13. Captain Crunch, Lucky Charms, Cocoa Krispies, and Sugar Smacks. Frankly, any cereal that changed the original color of the milk to a radioactive-like hue would do. Cereal also served as the morning sugar boost before the lunchtime Hawaiian Punch or evening Coke.
  14. Raspberry Soda and Beer. These two beverages are grouped together because they were rarely bought and considered a special treat. Once or twice a year, Mom would buy raspberry soda and make us ice cream floats. We had these nifty straws with a spoon at the end that made this treat extra special. Mom was not much of a drinker, but once in a while she’d have a beer with dinner and she’d be three sheets to the wind by the time it was time to break out the Jello.
  15. Taster’s Choice Instant Coffee. This was almost always on the shopping list. Every morning with breakfast and every evening after dinner, Mom and Dad had a cup of Taster’s Choice Instant Coffee. It was the equivalent of brown water with stuff floating around in it, kind of like New York City tap water in the 1970’s. Perhaps this was the attraction. How much longer could it have possibly taken to make real coffee? Why didn’t they just drink tea? I’ll probably never know.
  16. Green Giant Frozen Vegetables. These were one part vegetable and five parts butter. We were never served a vegetable in it’s natural form unless you count corn on the cob which was slathered in butter seconds after it was removed from the pot.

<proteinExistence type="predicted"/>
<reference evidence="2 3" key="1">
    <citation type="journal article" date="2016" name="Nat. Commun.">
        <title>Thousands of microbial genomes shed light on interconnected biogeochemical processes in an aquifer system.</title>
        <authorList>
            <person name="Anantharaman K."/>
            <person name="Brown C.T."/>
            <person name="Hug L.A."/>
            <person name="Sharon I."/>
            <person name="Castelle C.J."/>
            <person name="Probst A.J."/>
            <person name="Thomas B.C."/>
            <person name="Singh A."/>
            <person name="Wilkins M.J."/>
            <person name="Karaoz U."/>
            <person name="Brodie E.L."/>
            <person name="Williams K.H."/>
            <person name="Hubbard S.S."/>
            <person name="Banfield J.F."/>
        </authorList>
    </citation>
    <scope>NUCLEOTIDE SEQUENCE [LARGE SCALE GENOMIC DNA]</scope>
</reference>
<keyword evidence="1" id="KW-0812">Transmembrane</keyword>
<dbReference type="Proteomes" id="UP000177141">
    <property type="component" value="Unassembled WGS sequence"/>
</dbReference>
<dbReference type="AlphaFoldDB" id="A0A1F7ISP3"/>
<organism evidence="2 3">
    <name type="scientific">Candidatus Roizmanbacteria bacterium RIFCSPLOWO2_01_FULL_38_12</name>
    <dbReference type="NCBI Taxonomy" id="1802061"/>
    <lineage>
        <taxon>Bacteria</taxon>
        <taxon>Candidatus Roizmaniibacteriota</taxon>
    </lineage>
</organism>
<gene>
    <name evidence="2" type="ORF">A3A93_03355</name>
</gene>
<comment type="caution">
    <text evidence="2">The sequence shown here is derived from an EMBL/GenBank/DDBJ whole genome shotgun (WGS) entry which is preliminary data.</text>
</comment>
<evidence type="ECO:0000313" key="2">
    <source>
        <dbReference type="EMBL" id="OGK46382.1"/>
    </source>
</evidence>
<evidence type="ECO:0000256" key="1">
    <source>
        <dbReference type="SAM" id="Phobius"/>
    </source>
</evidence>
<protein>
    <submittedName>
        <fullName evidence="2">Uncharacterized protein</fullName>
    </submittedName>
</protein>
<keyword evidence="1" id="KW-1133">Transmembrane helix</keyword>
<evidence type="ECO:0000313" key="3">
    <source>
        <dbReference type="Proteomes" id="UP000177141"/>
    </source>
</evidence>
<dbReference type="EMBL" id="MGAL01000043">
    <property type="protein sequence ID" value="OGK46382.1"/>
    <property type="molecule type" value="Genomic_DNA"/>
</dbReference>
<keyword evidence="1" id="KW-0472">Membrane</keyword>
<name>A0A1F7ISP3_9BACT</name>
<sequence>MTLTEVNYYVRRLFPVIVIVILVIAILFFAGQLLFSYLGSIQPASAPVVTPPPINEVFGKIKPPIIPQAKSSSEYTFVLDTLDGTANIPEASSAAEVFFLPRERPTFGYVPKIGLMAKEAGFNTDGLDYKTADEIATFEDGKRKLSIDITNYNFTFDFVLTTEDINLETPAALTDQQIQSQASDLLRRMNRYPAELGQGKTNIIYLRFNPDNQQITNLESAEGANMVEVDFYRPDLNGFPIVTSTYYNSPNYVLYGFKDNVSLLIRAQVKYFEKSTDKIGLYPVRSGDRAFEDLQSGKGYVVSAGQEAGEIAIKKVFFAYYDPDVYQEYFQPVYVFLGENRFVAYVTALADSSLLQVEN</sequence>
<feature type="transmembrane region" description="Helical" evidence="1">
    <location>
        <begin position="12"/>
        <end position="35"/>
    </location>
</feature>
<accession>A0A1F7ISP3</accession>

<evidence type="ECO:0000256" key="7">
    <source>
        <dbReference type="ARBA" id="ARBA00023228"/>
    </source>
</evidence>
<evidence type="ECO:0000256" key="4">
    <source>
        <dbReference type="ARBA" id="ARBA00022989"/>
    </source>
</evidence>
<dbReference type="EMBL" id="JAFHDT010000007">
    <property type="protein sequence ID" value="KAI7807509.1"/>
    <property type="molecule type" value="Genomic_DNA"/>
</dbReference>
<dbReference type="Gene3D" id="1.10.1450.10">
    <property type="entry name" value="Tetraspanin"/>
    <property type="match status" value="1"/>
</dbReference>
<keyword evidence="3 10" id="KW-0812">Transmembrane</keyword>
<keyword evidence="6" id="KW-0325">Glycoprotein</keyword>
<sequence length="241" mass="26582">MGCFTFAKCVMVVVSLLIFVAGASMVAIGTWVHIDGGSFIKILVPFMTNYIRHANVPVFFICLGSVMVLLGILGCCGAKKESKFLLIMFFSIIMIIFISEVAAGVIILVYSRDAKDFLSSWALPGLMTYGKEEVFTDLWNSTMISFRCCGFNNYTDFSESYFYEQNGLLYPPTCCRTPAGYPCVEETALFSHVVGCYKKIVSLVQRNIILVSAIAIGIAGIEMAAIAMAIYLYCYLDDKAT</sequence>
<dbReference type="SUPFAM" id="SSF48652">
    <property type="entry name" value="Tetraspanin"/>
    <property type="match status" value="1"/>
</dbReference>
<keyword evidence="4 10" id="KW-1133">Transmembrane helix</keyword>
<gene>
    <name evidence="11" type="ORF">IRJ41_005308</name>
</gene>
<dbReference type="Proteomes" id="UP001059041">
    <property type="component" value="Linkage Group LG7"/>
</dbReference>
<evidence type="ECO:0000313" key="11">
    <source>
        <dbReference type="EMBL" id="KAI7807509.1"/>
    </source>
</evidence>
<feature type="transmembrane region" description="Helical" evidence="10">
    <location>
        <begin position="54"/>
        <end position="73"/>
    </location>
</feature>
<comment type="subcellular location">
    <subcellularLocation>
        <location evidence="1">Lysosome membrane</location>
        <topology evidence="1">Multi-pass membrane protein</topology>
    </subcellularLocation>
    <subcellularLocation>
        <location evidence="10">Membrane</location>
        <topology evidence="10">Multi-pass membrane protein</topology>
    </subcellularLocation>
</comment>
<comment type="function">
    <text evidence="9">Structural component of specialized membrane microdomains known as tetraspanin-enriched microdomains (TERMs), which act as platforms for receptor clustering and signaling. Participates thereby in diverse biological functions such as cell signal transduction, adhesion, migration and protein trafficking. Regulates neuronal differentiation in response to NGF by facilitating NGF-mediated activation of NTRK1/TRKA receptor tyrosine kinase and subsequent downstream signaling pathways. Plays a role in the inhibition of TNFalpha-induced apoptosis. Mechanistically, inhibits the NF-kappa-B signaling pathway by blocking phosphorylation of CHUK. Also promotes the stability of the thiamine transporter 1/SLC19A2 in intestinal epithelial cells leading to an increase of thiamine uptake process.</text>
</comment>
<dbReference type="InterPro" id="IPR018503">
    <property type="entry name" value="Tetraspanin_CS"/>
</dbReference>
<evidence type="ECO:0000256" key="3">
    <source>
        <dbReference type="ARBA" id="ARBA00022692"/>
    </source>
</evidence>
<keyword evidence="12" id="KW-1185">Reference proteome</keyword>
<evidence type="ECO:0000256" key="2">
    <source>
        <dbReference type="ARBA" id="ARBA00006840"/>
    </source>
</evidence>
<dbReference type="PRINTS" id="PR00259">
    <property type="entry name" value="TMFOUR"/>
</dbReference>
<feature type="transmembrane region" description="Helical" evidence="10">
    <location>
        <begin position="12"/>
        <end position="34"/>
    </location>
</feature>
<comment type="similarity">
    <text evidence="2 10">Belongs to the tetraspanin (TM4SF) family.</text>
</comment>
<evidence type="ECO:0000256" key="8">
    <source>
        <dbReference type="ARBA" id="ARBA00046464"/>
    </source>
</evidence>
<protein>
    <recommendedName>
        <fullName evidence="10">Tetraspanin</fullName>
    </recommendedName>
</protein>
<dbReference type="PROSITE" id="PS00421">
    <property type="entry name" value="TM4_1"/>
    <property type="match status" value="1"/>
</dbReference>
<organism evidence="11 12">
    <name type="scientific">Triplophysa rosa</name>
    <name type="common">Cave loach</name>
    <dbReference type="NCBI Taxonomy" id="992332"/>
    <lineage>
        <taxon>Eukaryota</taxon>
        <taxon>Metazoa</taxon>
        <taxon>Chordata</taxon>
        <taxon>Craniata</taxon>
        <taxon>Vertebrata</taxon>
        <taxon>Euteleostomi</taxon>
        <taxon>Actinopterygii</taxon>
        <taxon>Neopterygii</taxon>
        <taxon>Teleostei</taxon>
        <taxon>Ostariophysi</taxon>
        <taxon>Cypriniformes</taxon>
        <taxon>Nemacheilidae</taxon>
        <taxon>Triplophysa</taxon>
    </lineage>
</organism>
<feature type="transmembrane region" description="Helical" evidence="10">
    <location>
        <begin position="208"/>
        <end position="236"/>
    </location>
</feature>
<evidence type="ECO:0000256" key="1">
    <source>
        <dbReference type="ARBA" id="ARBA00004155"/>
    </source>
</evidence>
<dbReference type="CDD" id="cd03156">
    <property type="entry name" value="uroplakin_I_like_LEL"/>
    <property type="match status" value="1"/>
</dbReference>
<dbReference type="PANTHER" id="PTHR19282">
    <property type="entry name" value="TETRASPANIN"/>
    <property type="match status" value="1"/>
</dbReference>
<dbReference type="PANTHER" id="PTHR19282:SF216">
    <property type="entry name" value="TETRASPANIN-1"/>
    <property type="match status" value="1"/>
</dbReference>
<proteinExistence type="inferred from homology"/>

17. Hostess Cakes. No explanation necessary. Just read any of my 50+ blog posts and you’re bound to find the word Hostess in all of them.
  18. Pop Tarts. Imagine! Putting something in your toaster and having your entire home smell like a fresh strawberry pastry from a fancy French bakery. Must have been the 2% (or less) dried strawberries or the red dye that made them so authentic. We had English muffins too. We were truly global.
  19. TV Guide. Ok, this isn’t food, but it was an important weekly supermarket purchase. Before there was cable or Netflix or Hulu, we had to wait to watch our programs. TV Guide was a weekly magazine that allowed you to plan your life around TV and you could purchase it right at the checkout counter at the supermarket. With this magazine, you could see which shows were playing simultaneously and then you were forced to pick one, commit, and live with your decision, at least until summer when reruns were on and there was a slim chance you could catch the episodes you missed. Thank goodness the agony of those days is gone and I can binge watch The Brady Bunch whenever I want.

Zagat’s Guide to Tween/Teen Dining in Queens

Before we had easy access to sushi and Thai food and the closest thing the neighborhood had to ethnic fare was Italian ices, we frequented a few neighborhood eateries that were more often than not dives, but hold many special memories. Here are just a few.

Jahn’s. Jahn’s was an area ice cream chain that looked like an old fashioned ice cream parlor with booths with red leather and stained glass light fixtures. You could get an amazing ice cream sundae with hot fudge, whipped cream, and a cherry and if you happened to be with a big spender you could grab a few spoonfuls of their Kitchen Sink, which was a trough of ice cream that could feed eight. It was probably a few dollars in the 1970’s, but the last time I checked the price it was $51.95. I don’t even have eight friends, let alone eight friends with more than six dollars to spend on an eighth of an ice cream sundae.